Marcus Vitruvius Pollio wrote De architectura, the only surviving classical treatise on architecture, between 31 and 27 BCE, while he was employed as military engineer for the Emperor Augustus. The work, which Vitruvius claimed to be the first comprehensive study on its subject, comprised ten books on the theory and practice of architecture, which in ancient times encompassed not only building construction but also many aspects of mechanical engineering, including construction management, construction engineering, chemical engineering, civil engineering, materials engineering, mechanical engineering, military engineering and urban planning. The work contained much useful information on ancient materials and techniques, but it was the theoretical aspects of De architectura that were most influential. Drawing on his own preferences and a selective study of Greek architectural writings, most of which are no longer extant, Vitruvius defined architectural perfection in quantitative terms, and derived from these definitions finite rules governing planning and perfection. These rules had little effect on the architecture of his day, but were adopted as true doctrine during the Renaissance.
Of the eighty or so extant manuscripts of De architectura the great majority descend from a manuscript in the British Library known as Harley 2767 (H). This was written on the border between east and west Francia about 800.
"Its splendid calligraphy, and its dominant influence on the later tradition suggest that it might well have been written at the palace scriptorium of Charlemagne [at Aachen]. This is supported by the fact that the first two men to show any knowledge of Vitruvius after the Dark Ages are Alcuin, in a letter written to Charlemagne between 801 and 804, and Einhard, who in addition to his close association with the court, had a practical interest in building. The whole tradition shows signs of a derivation from an archetype in Anglo-Saxon script, and it has been suggested that Alcuin had imported a text from England.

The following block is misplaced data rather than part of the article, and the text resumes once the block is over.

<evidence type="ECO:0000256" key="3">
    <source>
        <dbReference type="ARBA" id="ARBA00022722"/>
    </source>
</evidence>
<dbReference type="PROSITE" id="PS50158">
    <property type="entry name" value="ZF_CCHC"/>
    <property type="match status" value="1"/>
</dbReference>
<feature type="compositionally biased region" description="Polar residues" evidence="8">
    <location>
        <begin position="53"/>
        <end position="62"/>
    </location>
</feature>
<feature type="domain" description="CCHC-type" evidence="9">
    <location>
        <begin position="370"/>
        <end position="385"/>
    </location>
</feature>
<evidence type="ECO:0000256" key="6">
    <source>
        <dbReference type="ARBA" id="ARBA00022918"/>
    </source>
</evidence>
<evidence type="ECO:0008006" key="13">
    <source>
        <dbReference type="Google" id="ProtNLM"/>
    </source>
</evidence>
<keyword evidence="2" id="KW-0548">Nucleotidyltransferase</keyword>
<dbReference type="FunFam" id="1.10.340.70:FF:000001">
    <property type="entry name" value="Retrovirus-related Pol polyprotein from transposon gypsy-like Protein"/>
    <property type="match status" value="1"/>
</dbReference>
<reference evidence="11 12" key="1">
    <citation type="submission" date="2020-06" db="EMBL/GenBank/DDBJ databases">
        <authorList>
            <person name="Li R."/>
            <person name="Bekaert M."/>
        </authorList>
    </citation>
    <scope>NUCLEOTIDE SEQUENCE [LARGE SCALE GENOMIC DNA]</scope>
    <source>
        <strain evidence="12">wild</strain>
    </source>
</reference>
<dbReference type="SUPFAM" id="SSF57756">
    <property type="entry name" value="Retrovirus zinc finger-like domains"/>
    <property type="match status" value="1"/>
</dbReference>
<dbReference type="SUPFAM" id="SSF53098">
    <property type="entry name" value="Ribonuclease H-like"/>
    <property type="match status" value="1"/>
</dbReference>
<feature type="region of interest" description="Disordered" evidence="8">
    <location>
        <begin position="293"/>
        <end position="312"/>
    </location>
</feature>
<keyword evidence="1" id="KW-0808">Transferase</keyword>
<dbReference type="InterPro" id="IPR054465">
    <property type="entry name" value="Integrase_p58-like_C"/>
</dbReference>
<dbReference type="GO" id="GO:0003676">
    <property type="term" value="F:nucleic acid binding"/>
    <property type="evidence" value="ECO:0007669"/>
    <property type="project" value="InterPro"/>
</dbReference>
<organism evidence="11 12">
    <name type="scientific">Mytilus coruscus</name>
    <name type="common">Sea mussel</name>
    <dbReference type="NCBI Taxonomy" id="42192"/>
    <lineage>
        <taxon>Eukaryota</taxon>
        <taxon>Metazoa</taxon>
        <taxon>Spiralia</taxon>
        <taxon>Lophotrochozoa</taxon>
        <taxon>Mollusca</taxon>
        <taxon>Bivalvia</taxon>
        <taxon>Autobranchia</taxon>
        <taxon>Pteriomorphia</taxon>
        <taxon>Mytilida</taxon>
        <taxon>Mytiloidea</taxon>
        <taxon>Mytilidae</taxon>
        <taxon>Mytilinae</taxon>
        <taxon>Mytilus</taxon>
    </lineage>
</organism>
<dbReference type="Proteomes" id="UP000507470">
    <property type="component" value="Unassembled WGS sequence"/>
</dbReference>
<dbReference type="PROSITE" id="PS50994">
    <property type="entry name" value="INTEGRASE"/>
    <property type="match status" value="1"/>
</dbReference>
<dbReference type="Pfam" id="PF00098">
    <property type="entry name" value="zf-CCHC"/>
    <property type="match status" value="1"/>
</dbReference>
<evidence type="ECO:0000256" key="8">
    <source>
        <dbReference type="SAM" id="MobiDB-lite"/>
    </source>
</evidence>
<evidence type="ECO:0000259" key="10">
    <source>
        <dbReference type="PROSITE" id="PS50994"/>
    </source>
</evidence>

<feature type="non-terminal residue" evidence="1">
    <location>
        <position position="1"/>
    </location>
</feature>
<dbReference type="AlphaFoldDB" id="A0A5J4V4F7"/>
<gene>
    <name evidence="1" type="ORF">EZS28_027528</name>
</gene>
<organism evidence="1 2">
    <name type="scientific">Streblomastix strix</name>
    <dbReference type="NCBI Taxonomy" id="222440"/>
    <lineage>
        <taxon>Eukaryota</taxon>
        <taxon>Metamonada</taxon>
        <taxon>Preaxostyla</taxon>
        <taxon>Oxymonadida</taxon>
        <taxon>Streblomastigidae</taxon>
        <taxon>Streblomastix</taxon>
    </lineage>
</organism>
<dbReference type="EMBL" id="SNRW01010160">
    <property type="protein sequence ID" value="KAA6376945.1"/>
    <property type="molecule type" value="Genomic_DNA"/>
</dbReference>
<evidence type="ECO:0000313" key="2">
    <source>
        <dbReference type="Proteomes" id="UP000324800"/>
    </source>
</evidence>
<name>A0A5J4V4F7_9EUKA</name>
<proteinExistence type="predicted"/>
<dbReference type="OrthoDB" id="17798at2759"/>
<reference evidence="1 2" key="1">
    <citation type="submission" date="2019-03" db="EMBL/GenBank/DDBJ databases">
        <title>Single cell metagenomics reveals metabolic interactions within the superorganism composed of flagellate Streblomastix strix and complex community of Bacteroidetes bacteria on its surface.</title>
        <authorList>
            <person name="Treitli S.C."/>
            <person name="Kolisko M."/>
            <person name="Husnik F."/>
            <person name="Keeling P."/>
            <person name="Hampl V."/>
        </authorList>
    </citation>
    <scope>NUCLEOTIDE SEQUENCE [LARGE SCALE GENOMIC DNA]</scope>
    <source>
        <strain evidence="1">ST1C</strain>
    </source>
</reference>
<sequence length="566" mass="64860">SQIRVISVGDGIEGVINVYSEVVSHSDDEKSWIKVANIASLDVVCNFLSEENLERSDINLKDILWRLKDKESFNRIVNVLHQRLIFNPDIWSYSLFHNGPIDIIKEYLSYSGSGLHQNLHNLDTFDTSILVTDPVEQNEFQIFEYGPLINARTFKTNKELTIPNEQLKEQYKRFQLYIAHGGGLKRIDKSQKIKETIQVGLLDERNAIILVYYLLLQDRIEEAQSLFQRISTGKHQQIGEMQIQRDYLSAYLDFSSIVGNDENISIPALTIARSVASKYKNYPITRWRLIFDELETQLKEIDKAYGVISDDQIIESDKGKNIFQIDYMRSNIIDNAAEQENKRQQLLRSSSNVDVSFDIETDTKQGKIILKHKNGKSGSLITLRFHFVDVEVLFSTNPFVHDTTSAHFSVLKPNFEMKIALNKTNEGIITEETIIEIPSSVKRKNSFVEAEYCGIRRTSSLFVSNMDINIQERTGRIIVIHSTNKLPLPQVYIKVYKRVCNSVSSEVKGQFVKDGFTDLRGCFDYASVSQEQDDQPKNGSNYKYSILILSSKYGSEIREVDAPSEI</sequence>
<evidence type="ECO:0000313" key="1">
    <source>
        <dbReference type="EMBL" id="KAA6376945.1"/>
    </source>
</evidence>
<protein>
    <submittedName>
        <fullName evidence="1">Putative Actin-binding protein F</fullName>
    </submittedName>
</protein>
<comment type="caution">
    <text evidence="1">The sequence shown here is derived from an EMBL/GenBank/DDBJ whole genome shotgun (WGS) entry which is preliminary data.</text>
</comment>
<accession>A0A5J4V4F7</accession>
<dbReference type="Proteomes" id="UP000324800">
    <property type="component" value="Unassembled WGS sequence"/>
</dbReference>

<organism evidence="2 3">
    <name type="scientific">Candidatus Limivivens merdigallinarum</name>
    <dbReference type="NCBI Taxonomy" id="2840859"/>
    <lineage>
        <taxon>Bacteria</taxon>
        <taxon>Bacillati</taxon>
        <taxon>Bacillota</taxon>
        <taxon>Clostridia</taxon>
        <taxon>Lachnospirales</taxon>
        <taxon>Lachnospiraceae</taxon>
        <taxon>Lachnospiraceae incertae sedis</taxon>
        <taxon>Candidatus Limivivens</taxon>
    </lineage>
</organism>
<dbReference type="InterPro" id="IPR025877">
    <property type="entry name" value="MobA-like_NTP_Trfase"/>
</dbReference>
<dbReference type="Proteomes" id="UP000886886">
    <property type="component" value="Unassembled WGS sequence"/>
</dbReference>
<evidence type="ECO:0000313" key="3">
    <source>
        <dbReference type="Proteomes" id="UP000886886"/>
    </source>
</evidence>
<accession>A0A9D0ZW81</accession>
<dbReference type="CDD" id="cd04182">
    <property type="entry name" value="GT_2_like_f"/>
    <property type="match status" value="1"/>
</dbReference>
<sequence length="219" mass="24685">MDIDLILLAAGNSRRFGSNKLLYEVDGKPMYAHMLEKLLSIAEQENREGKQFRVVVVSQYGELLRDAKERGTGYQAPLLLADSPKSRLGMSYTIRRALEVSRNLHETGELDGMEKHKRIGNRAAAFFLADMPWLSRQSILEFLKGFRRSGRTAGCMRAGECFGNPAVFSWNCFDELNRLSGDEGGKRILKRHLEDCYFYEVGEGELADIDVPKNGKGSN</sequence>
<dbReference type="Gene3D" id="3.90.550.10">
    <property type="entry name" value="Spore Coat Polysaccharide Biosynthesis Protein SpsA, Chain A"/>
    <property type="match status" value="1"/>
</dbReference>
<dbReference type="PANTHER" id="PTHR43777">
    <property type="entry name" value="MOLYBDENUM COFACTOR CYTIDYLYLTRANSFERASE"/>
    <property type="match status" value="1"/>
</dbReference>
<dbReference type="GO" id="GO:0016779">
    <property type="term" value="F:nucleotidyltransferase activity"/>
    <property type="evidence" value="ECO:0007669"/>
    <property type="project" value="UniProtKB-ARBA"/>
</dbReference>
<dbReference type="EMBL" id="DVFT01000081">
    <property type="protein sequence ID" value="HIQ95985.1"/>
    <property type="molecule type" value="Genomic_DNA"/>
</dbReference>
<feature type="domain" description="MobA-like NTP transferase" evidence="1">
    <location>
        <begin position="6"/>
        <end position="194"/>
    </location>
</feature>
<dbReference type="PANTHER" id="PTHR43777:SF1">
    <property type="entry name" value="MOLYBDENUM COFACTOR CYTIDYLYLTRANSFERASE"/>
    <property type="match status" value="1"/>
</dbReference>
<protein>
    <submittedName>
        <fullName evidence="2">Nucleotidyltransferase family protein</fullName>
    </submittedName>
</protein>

"Among the descendants of H are a number of early manuscripts, all dating from the twelfth century, which show that by then this form of the text had spread over a wide area ranging from north-west Germany, through the Low Countries and France to England. . . .
"Germany obviously dominated the vital phase of Vitruvius' transmission, and we know that there were copies, too, in the ninth century at Reichenau, and its daughter house Murbach. It is difficult not to see such figures as Einhard lurking in the background, men equally at home in the workshop as in the library and scriptorium. An interest in technology has fused at an early age the α tradition of Vitruvius with that of a series of technical recipes known as the Mappae clavicula. This remarkable collection tells one how to gild metals and distill alcohol, how to make various compounds, from pigments and varnish to incendiary bombs. It has a particular bearing on the making of stained glass and the illumination of manuscripts. These recipes appear in various degrees, and combinations in H (and some of its descendants). . . ." (Reynolds, Texts and Transmission  441-42).